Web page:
var multi = (function() {
    var data = [];

    // initialize
    for(var i = 0; i < 10; i++) {
        data[i] = [];
        for(var j = 0; j < 10; j++) {
            data[i][j] = [];
        }
    }

    return {
        get: function(i, j) { // will return an array of items
            return data[i][j];
        },

        push: function(i, j, v) { // will add an item
            data[i][j].push(v);
        },

        clear: function(i, j) { // will remove all items
            data[i][j] = [];
        },

        iterateDefined: function(f) {
            for(var i = 0; i < 10; i++) {
                for(var j = 0; j < 10; j++) {
                    if(data[i][j].length > 0) {
                        f(data[i][j], i, j);
                    }
                }
            }
        }
    };
})();

You can the use it like:

multi.push(2, 3, { name: "foo", link: "test1" });
multi.push(2, 3, { name: "bar", link: "test2" });

multi.push(1, 4, { name: "haz", link: "test3" });

multi.push(5, 7, { name: "baz", link: "test4" });
multi.clear(5, 7);


console.log(multi.get(2, 3)); // logs an array of 2 items
console.log(multi.get(1, 4)); // logs an array of 1 item
console.log(multi.get(5, 7)); // logs an array of 0 items

console.log(multi.get(2, 3)[0].name); // logs "foo"
console.log(multi.get(2, 3)[1].link); // logs "test2"


multi.iterateDefined(function(items, i, j) {
    console.log(items, i, j); // will log two times
});
share|improve this answer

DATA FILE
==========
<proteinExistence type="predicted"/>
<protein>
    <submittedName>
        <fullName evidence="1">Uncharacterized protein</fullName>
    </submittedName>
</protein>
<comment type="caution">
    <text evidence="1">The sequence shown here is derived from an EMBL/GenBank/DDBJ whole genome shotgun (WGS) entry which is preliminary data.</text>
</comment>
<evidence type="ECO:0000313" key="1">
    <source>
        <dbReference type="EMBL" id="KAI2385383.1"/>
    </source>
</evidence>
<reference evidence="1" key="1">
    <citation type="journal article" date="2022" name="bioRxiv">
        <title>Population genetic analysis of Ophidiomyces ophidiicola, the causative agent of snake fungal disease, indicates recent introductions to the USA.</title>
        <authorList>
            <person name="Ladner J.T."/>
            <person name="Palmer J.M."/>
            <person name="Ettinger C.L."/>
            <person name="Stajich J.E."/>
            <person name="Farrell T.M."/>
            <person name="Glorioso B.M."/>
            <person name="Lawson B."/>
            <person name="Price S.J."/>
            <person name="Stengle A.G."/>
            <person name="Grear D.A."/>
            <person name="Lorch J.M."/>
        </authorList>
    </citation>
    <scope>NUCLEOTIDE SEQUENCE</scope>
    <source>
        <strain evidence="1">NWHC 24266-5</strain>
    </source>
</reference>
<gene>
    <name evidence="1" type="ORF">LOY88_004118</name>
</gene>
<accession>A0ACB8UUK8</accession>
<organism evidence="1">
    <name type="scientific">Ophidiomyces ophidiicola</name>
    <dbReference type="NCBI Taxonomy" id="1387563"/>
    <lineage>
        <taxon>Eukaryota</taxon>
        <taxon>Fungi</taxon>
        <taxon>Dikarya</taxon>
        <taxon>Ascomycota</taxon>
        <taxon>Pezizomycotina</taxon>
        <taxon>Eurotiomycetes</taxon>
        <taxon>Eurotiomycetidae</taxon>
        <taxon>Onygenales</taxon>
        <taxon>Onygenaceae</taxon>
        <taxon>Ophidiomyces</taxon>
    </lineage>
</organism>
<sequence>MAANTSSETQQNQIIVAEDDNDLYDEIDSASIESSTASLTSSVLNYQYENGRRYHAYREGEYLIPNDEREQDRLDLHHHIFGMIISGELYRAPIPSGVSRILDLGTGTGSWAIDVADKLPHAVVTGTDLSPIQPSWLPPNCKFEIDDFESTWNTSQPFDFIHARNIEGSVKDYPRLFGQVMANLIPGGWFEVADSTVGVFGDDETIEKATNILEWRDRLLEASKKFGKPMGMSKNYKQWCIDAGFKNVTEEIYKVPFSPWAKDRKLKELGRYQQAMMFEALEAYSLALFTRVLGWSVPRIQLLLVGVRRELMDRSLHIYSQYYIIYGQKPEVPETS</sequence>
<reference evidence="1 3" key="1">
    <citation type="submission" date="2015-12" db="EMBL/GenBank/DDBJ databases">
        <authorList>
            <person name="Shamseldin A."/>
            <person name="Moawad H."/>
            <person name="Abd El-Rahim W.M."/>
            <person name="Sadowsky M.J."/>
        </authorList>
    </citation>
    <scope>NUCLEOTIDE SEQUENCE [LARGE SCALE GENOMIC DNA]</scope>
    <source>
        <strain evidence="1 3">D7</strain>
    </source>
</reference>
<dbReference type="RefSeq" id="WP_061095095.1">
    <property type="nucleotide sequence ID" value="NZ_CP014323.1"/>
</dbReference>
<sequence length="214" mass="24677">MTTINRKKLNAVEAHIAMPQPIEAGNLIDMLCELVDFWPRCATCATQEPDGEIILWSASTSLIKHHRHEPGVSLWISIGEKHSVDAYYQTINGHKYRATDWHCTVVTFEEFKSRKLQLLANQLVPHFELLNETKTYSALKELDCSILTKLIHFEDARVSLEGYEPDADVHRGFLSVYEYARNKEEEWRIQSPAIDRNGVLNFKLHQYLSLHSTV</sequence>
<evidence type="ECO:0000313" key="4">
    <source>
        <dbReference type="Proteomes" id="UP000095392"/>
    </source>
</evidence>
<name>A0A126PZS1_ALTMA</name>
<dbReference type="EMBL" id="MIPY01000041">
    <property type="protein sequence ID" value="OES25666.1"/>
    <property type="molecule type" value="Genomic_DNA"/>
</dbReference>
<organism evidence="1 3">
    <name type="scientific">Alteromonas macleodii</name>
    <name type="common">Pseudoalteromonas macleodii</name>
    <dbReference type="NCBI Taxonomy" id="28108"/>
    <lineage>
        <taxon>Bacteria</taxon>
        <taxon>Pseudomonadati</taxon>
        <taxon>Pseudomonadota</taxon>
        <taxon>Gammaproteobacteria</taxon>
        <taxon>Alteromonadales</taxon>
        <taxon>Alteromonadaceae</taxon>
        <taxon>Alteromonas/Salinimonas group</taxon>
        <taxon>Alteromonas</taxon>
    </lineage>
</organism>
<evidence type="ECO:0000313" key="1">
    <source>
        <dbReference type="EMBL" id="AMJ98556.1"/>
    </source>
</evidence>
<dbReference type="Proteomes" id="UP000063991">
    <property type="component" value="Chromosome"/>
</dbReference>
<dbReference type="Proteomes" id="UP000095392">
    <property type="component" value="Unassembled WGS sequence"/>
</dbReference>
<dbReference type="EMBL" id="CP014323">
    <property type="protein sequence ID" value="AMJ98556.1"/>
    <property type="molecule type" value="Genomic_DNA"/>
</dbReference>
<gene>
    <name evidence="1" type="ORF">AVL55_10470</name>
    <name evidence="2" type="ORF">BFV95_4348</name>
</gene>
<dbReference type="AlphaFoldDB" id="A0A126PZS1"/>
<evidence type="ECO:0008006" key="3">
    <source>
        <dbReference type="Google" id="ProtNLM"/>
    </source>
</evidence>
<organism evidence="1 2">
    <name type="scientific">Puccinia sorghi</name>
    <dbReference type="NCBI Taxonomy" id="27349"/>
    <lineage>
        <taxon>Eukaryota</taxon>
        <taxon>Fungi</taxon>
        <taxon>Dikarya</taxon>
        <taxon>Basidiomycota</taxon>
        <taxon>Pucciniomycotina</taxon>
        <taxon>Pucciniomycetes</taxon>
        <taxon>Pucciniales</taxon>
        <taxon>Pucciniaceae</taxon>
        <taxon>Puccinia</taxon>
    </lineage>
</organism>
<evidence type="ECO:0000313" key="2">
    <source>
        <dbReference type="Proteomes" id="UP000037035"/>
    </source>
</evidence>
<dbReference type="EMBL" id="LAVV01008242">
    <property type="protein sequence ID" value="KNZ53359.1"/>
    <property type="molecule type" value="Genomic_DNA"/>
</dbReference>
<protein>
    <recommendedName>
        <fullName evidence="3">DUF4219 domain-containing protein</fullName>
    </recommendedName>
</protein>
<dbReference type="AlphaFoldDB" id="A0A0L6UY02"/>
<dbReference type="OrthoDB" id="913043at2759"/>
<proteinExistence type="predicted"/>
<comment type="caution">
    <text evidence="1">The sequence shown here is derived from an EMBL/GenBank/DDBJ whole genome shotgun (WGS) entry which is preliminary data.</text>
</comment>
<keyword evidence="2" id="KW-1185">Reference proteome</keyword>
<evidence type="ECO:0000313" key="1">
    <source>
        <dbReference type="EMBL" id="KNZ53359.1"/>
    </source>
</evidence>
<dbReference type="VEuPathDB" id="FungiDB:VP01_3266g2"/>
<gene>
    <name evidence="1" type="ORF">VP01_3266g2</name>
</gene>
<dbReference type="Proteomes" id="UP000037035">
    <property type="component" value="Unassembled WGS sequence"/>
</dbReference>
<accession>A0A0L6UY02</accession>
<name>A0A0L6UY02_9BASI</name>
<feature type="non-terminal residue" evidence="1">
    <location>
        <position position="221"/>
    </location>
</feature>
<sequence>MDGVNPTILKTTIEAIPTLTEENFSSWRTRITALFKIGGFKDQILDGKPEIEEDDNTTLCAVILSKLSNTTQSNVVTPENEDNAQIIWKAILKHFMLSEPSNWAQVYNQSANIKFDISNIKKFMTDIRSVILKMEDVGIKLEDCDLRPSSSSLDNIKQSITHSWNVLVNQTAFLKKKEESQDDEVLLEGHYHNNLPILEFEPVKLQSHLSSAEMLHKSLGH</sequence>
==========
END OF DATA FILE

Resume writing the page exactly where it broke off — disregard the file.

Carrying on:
This looks really smart! :) But my problem is that I do not want to access a certain field in the table but to just get the values of the fields defined. (There are maybe only 20 of 100 with values.) –  Enkidu Dec 10 '11 at 12:18
    
@user1021944: The update iterates over non-empty fields. –  pimvdb Dec 10 '11 at 12:27
    
Great! Tnx! Seems to be what I want! :) –  Enkidu Dec 10 '11 at 12:34
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Create a utility Object:

var DataTable = {
    source: [],
    setEntry: function(i,j,e) {
      var o ;
        if( !!! ( o = this.source[i] )  ) o = this.source[i] = [] ;
        o[j] = e ;
        return this ;
    },
    getEntry: function(i,j) {
      var o, e = null ;
        if( !! ( o = this.source[i] ) ) e = o[j] || null ;
      return e ;
    }
} ;

The other answers seem to suggest placing dummy Arrays as placeholders for coordinates that are unused. This -- while it is not wrong -- is unnecessary: if you set an entry on an Array in JavaScript whose index exceeds the current range the Array is essentially padded with undefined values.

var a = [ ] ; // a length is 0
    a[1024] = 1 // a length is now 1025, a[1] is undefined

Then add the values you require:

DataTable.setEntry( 1, 1, ["My text 1","Link to text 1","My text 2","Link to text 2"] )
.setEntry( 4, 5, ["My text 3","Link to text 3"] ) 
//..
;

The following control statements will return the value of the Arrays of the coordinates or null (if DataTable.source does not contain a nested Array for the given coordinates):

console.log("(!!) d.source: " + DataTable.getEntry(4,5) ) ;
console.log("(!!) d.source: " + DataTable.getEntry(1,1) ) ;
console.log("(!!) d.source: " + DataTable.getEntry(0,0) ) ;

Try it here:

HTH,

FK

share|improve this answer
    
Tnx. I never used this kind of coding before. But it seems it is exactly what I am searching for. –  Enkidu Dec 10 '11 at 18:58
    
Welcome! Let me know if I need to elaborate any code part. –  FK82 Dec 10 '11 at 20:20